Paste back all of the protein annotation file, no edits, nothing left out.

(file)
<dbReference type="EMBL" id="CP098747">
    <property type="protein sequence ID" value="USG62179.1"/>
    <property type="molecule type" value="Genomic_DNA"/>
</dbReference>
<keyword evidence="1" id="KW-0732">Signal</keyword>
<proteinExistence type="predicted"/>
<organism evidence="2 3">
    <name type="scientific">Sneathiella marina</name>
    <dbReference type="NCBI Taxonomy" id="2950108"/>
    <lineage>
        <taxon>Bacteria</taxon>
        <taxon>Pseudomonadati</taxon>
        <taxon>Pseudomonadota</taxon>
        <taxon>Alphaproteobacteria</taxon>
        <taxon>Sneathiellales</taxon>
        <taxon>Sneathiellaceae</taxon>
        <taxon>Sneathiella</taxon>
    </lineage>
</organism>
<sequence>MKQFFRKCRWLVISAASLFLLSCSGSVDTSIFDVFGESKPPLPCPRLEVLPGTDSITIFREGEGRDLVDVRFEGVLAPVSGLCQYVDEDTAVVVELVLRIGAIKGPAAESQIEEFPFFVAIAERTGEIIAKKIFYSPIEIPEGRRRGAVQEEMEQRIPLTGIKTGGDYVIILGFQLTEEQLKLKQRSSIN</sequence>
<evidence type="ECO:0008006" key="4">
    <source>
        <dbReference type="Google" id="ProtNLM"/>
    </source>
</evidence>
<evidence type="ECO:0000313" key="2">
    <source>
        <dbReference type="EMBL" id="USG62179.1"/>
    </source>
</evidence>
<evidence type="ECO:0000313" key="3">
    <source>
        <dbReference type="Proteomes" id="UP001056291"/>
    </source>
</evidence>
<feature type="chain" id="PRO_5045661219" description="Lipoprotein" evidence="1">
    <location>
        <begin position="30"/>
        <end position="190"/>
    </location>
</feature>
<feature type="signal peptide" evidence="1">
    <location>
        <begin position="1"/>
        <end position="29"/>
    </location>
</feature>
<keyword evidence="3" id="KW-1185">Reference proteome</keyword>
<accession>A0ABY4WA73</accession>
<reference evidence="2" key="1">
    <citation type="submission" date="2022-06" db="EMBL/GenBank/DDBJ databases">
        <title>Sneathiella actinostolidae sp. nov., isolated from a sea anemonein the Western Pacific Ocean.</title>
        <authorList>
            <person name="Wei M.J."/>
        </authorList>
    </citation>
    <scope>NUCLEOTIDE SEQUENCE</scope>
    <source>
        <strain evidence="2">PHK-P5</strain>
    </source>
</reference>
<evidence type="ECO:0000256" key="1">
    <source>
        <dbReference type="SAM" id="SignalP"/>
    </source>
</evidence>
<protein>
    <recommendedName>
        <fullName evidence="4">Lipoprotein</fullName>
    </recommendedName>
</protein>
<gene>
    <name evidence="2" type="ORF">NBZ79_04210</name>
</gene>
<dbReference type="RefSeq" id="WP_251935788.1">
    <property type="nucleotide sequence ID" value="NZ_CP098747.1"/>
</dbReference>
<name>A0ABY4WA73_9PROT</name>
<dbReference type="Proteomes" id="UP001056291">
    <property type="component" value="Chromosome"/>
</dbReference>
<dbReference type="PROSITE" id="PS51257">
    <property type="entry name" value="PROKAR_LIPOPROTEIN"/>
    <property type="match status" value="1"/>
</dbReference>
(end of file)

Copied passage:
<dbReference type="EMBL" id="CP098747">
    <property type="protein sequence ID" value="USG62179.1"/>
    <property type="molecule type" value="Genomic_DNA"/>
</dbReference>
<keyword evidence="1" id="KW-0732">Signal</keyword>
<proteinExistence type="predicted"/>
<organism evidence="2 3">
    <name type="scientific">Sneathiella marina</name>
    <dbReference type="NCBI Taxonomy" id="2950108"/>
    <lineage>
        <taxon>Bacteria</taxon>
        <taxon>Pseudomonadati</taxon>
        <taxon>Pseudomonadota</taxon>
        <taxon>Alphaproteobacteria</taxon>
        <taxon>Sneathiellales</taxon>
        <taxon>Sneathiellaceae</taxon>
        <taxon>Sneathiella</taxon>
    </lineage>
</organism>
<sequence>MKQFFRKCRWLVISAASLFLLSCSGSVDTSIFDVFGESKPPLPCPRLEVLPGTDSITIFREGEGRDLVDVRFEGVLAPVSGLCQYVDEDTAVVVELVLRIGAIKGPAAESQIEEFPFFVAIAERTGEIIAKKIFYSPIEIPEGRRRGAVQEEMEQRIPLTGIKTGGDYVIILGFQLTEEQLKLKQRSSIN</sequence>
<evidence type="ECO:0008006" key="4">
    <source>
        <dbReference type="Google" id="ProtNLM"/>
    </source>
</evidence>
<evidence type="ECO:0000313" key="2">
    <source>
        <dbReference type="EMBL" id="USG62179.1"/>
    </source>
</evidence>
<evidence type="ECO:0000313" key="3">
    <source>
        <dbReference type="Proteomes" id="UP001056291"/>
    </source>
</evidence>
<feature type="chain" id="PRO_5045661219" description="Lipoprotein" evidence="1">
    <location>
        <begin position="30"/>
        <end position="190"/>
    </location>
</feature>
<feature type="signal peptide" evidence="1">
    <location>
        <begin position="1"/>
        <end position="29"/>
    </location>
</feature>
<keyword evidence="3" id="KW-1185">Reference proteome</keyword>
<accession>A0ABY4WA73</accession>
<reference evidence="2" key="1">
    <citation type="submission" date="2022-06" db="EMBL/GenBank/DDBJ databases">
        <title>Sneathiella actinostolidae sp. nov., isolated from a sea anemonein the Western Pacific Ocean.</title>
        <authorList>
            <person name="Wei M.J."/>
        </authorList>
    </citation>
    <scope>NUCLEOTIDE SEQUENCE</scope>
    <source>
        <strain evidence="2">PHK-P5</strain>
    </source>
</reference>
<evidence type="ECO:0000256" key="1">
    <source>
        <dbReference type="SAM" id="SignalP"/>
    </source>
</evidence>
<protein>
    <recommendedName>
        <fullName evidence="4">Lipoprotein</fullName>
    </recommendedName>
</protein>
<gene>
    <name evidence="2" type="ORF">NBZ79_04210</name>
</gene>
<dbReference type="RefSeq" id="WP_251935788.1">
    <property type="nucleotide sequence ID" value="NZ_CP098747.1"/>
</dbReference>
<name>A0ABY4WA73_9PROT</name>
<dbReference type="Proteomes" id="UP001056291">
    <property type="component" value="Chromosome"/>
</dbReference>
<dbReference type="PROSITE" id="PS51257">
    <property type="entry name" value="PROKAR_LIPOPROTEIN"/>
    <property type="match status" value="1"/>
</dbReference>